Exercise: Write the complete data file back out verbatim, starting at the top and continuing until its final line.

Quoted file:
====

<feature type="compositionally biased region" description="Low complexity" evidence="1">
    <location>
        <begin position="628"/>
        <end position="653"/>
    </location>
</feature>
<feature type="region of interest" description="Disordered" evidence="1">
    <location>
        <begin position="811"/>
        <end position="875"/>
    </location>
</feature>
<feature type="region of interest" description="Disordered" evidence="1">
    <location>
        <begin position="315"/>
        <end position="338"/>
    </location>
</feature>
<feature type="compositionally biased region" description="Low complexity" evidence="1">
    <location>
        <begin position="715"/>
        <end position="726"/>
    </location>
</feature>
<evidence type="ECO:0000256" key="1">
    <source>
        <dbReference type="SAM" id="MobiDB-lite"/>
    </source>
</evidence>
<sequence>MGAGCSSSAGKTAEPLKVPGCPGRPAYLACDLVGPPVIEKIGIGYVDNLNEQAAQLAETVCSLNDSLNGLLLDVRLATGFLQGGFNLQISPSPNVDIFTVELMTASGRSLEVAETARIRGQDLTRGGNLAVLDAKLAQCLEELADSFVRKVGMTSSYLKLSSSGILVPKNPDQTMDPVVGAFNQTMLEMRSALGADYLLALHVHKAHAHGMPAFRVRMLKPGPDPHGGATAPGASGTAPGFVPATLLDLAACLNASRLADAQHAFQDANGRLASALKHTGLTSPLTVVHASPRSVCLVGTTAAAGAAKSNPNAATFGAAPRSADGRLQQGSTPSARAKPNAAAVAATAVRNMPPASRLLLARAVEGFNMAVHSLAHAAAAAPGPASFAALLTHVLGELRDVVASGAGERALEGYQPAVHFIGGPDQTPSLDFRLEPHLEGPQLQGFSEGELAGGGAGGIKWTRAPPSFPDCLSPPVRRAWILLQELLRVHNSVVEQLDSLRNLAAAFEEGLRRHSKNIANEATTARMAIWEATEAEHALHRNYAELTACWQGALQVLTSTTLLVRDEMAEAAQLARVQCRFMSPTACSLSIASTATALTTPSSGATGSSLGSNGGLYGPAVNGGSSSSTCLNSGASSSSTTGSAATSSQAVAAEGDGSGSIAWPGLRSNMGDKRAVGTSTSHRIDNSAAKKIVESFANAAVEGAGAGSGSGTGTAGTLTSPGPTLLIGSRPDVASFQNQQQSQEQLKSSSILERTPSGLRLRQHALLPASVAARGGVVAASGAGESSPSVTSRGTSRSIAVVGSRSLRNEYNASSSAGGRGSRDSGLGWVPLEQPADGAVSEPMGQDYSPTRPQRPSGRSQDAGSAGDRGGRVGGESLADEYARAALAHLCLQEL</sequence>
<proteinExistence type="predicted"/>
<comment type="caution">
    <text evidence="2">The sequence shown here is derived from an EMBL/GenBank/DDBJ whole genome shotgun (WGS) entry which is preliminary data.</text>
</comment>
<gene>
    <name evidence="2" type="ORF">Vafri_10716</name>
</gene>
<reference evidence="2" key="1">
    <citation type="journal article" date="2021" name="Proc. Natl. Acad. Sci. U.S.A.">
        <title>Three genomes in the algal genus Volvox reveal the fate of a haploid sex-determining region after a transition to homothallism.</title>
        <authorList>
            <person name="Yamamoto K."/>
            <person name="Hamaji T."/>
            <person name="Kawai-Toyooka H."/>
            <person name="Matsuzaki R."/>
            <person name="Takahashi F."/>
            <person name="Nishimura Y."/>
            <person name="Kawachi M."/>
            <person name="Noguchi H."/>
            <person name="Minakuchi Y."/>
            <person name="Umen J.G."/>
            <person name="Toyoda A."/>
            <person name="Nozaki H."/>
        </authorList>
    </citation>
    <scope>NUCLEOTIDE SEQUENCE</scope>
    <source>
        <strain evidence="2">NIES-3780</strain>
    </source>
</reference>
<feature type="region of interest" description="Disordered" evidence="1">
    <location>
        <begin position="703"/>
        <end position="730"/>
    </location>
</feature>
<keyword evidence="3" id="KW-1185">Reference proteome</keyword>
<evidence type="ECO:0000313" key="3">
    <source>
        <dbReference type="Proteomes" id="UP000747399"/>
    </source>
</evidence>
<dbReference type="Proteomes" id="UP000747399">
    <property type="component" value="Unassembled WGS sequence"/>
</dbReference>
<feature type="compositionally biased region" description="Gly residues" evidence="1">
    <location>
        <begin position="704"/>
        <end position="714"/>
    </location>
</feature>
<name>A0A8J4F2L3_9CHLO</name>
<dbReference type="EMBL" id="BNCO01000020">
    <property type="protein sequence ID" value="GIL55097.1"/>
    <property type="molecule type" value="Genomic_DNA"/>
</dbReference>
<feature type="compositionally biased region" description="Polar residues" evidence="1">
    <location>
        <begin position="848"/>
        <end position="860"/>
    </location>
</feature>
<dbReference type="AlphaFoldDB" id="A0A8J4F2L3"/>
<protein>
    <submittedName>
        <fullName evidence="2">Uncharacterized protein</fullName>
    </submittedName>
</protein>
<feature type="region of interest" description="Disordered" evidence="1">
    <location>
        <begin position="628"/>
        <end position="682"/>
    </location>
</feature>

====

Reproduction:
<feature type="compositionally biased region" description="Low complexity" evidence="1">
    <location>
        <begin position="628"/>
        <end position="653"/>
    </location>
</feature>
<feature type="region of interest" description="Disordered" evidence="1">
    <location>
        <begin position="811"/>
        <end position="875"/>
    </location>
</feature>
<feature type="region of interest" description="Disordered" evidence="1">
    <location>
        <begin position="315"/>
        <end position="338"/>
    </location>
</feature>
<feature type="compositionally biased region" description="Low complexity" evidence="1">
    <location>
        <begin position="715"/>
        <end position="726"/>
    </location>
</feature>
<evidence type="ECO:0000256" key="1">
    <source>
        <dbReference type="SAM" id="MobiDB-lite"/>
    </source>
</evidence>
<sequence>MGAGCSSSAGKTAEPLKVPGCPGRPAYLACDLVGPPVIEKIGIGYVDNLNEQAAQLAETVCSLNDSLNGLLLDVRLATGFLQGGFNLQISPSPNVDIFTVELMTASGRSLEVAETARIRGQDLTRGGNLAVLDAKLAQCLEELADSFVRKVGMTSSYLKLSSSGILVPKNPDQTMDPVVGAFNQTMLEMRSALGADYLLALHVHKAHAHGMPAFRVRMLKPGPDPHGGATAPGASGTAPGFVPATLLDLAACLNASRLADAQHAFQDANGRLASALKHTGLTSPLTVVHASPRSVCLVGTTAAAGAAKSNPNAATFGAAPRSADGRLQQGSTPSARAKPNAAAVAATAVRNMPPASRLLLARAVEGFNMAVHSLAHAAAAAPGPASFAALLTHVLGELRDVVASGAGERALEGYQPAVHFIGGPDQTPSLDFRLEPHLEGPQLQGFSEGELAGGGAGGIKWTRAPPSFPDCLSPPVRRAWILLQELLRVHNSVVEQLDSLRNLAAAFEEGLRRHSKNIANEATTARMAIWEATEAEHALHRNYAELTACWQGALQVLTSTTLLVRDEMAEAAQLARVQCRFMSPTACSLSIASTATALTTPSSGATGSSLGSNGGLYGPAVNGGSSSSTCLNSGASSSSTTGSAATSSQAVAAEGDGSGSIAWPGLRSNMGDKRAVGTSTSHRIDNSAAKKIVESFANAAVEGAGAGSGSGTGTAGTLTSPGPTLLIGSRPDVASFQNQQQSQEQLKSSSILERTPSGLRLRQHALLPASVAARGGVVAASGAGESSPSVTSRGTSRSIAVVGSRSLRNEYNASSSAGGRGSRDSGLGWVPLEQPADGAVSEPMGQDYSPTRPQRPSGRSQDAGSAGDRGGRVGGESLADEYARAALAHLCLQEL</sequence>
<proteinExistence type="predicted"/>
<comment type="caution">
    <text evidence="2">The sequence shown here is derived from an EMBL/GenBank/DDBJ whole genome shotgun (WGS) entry which is preliminary data.</text>
</comment>
<gene>
    <name evidence="2" type="ORF">Vafri_10716</name>
</gene>
<reference evidence="2" key="1">
    <citation type="journal article" date="2021" name="Proc. Natl. Acad. Sci. U.S.A.">
        <title>Three genomes in the algal genus Volvox reveal the fate of a haploid sex-determining region after a transition to homothallism.</title>
        <authorList>
            <person name="Yamamoto K."/>
            <person name="Hamaji T."/>
            <person name="Kawai-Toyooka H."/>
            <person name="Matsuzaki R."/>
            <person name="Takahashi F."/>
            <person name="Nishimura Y."/>
            <person name="Kawachi M."/>
            <person name="Noguchi H."/>
            <person name="Minakuchi Y."/>
            <person name="Umen J.G."/>
            <person name="Toyoda A."/>
            <person name="Nozaki H."/>
        </authorList>
    </citation>
    <scope>NUCLEOTIDE SEQUENCE</scope>
    <source>
        <strain evidence="2">NIES-3780</strain>
    </source>
</reference>
<feature type="region of interest" description="Disordered" evidence="1">
    <location>
        <begin position="703"/>
        <end position="730"/>
    </location>
</feature>
<keyword evidence="3" id="KW-1185">Reference proteome</keyword>
<evidence type="ECO:0000313" key="3">
    <source>
        <dbReference type="Proteomes" id="UP000747399"/>
    </source>
</evidence>
<dbReference type="Proteomes" id="UP000747399">
    <property type="component" value="Unassembled WGS sequence"/>
</dbReference>
<feature type="compositionally biased region" description="Gly residues" evidence="1">
    <location>
        <begin position="704"/>
        <end position="714"/>
    </location>
</feature>
<name>A0A8J4F2L3_9CHLO</name>
<dbReference type="EMBL" id="BNCO01000020">
    <property type="protein sequence ID" value="GIL55097.1"/>
    <property type="molecule type" value="Genomic_DNA"/>
</dbReference>
<feature type="compositionally biased region" description="Polar residues" evidence="1">
    <location>
        <begin position="848"/>
        <end position="860"/>
    </location>
</feature>
<dbReference type="AlphaFoldDB" id="A0A8J4F2L3"/>
<protein>
    <submittedName>
        <fullName evidence="2">Uncharacterized protein</fullName>
    </submittedName>
</protein>
<feature type="region of interest" description="Disordered" evidence="1">
    <location>
        <begin position="628"/>
        <end position="682"/>
    </location>
</feature>